This is not a review of the lens. This is purely a single first impression I have of it. Reality is that the weather hasn’t been great in Seattle at the right times for me to give it a proper test. Hopefully that changes after this weekend, though, and I’ll be able to compile a proper review.
What I HAVE done is give the optical image stabilization a quick once or twice over. By that, I mean that I’ve sat and aimed my camera around my sitting area, seeing how slow I can set the shutter speed and still acquire a perfectly focused image. What I’ve discovered is that this lens’ OIS is amazing.
Stepping back a bit, to describe my first impressions of the OIS, I was surprised that it didn’t seem as stable, or sticky, as OIS I’ve used in Fujifilm’s APS-C XF lenses. Once locked, those lenses seem to need quite a bit of movement before they actually unstick themselves. Maybe that’s a result of a smaller sensor and larger imaging circle. Regardless, that behavior is usually the cause of frustration for video shooters as it can cause a large jump during intentional movements, like panning. The GF 45-100mm lens’ OIS has none of this. Despite what feels like a reduced tendency to remain stable, the results I’ve experienced are the complete opposite.
What I’ve discovered is that I’m able to shoot as slow as 1/3 second, handheld, with perfect precision. This requires I have 3 points of contact (2 hands and my eye to the EVF) and using “sniper breathing,” as it seems to be commonly known. Now, this isn’t for every shot, but more than I’d reasonably expect to achieve. Sped up to 1/6 second, I’m able to get at least 50% of my shots in focus. At 1/15 of a second, I’m able to nail focus on demand as long as the subject isn’t moving. Because of this, I’ve now set my auto ISO setting to 1/8 sec for use with this lens in full confidence.
I’m certainly impressed. Sharpness is also impressive. While the constant ƒ/4 aperture isn’t large by any means, it’s sharp wide open and only fractionally tightens up at ƒ/5.6 and ƒ/8.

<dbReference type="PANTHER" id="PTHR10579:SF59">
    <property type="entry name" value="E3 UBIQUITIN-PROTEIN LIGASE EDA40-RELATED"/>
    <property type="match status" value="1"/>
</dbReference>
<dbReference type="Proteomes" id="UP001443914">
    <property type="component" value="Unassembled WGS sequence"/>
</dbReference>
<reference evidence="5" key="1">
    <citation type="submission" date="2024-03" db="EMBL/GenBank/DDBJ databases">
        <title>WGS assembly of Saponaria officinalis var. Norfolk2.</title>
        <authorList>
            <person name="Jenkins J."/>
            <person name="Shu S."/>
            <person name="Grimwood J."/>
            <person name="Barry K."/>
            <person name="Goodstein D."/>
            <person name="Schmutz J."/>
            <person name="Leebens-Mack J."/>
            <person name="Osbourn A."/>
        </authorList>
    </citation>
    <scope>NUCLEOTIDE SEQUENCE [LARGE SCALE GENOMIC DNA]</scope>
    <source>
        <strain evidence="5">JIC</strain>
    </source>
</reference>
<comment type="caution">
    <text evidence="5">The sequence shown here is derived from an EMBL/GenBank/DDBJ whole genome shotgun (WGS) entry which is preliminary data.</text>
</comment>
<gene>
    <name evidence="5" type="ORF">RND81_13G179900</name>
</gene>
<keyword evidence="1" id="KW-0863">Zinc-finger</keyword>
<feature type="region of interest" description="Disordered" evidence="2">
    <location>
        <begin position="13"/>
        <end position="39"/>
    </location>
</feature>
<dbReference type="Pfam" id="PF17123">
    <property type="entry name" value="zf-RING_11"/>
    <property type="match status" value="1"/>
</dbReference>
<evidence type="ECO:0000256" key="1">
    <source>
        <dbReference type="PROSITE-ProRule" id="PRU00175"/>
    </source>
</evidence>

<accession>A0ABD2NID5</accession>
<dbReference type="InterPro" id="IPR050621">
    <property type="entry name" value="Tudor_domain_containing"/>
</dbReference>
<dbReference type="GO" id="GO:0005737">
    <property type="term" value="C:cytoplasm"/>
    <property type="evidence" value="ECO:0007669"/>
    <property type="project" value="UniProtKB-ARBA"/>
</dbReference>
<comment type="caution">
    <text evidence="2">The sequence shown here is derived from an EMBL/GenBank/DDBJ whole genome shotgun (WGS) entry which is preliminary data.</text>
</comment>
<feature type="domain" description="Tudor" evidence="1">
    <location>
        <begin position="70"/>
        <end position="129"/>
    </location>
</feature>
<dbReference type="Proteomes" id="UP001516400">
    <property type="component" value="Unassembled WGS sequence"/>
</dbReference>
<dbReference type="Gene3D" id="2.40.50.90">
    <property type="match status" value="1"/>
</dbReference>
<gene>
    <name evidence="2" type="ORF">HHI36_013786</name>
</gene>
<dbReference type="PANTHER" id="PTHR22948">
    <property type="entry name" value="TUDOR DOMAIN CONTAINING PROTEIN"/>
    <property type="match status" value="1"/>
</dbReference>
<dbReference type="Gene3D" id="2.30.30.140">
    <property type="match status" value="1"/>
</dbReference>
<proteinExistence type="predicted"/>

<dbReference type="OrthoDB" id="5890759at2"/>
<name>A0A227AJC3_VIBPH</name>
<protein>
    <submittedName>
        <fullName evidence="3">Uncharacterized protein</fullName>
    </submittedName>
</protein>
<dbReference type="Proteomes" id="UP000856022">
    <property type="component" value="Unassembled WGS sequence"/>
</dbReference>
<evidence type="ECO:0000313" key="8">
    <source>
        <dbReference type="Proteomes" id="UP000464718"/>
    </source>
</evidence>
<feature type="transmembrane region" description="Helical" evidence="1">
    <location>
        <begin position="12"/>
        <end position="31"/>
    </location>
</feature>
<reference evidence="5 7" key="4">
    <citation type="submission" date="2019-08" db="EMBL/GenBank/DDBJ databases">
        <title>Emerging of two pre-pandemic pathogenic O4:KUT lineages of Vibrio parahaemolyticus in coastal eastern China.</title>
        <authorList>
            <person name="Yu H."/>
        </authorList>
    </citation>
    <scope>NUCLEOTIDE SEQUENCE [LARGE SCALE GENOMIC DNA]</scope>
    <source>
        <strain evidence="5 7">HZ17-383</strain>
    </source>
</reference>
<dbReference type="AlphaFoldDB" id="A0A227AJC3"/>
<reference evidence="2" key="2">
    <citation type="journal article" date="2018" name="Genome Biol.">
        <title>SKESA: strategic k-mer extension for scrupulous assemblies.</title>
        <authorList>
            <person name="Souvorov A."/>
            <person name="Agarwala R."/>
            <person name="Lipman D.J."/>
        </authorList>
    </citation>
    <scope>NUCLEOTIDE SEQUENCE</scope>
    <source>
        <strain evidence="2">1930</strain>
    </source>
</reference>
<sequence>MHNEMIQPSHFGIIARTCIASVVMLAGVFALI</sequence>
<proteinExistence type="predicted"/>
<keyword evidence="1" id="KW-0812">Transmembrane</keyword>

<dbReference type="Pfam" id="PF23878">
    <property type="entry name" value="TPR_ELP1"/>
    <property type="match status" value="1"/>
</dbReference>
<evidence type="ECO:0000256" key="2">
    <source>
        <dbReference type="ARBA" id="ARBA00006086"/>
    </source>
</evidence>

My only complaint at this point is the size and the limited, 45mm focal length at the wide end. Comparable with 36mm on 35mm sensors, it’s not a particularly wide lens, and with its 80mm equivalent focal length at the long end, it’s not a huge zoom range. Since the maximum aperture offers ƒ/2.8 equivalent bokeh, the confluence of it all makes it obvious the lens is really aimed at portrait photographers who want a bag of primes in a single lens. Despite this, it also fills a hole for landscapists like me who need something that addresses the 70-90mm range but in a zoomable form factor for portability.
If it were an inch shorter and widened out to 35mm, it’d be perfect. But while I’m making wishes, I’d like an attack helo and a million dollars. Understanding a little about physics, this is an excellent lens so far with a strong performing OIS system. Sharpness will exceed the needs of even the pickiest people while the OIS and versatile range are ideal for most. There’s a reason why this lens is impossible to find on the used market, even a year after its release.
If you find one used, in good shape, buy it immediately. It won’t be there when you come back.
As of this writing, 26 Feb 2021, the lens has a $500 mail in rebate attached to it, making it a steal, as it often goes for over $2000 when it does show up used.
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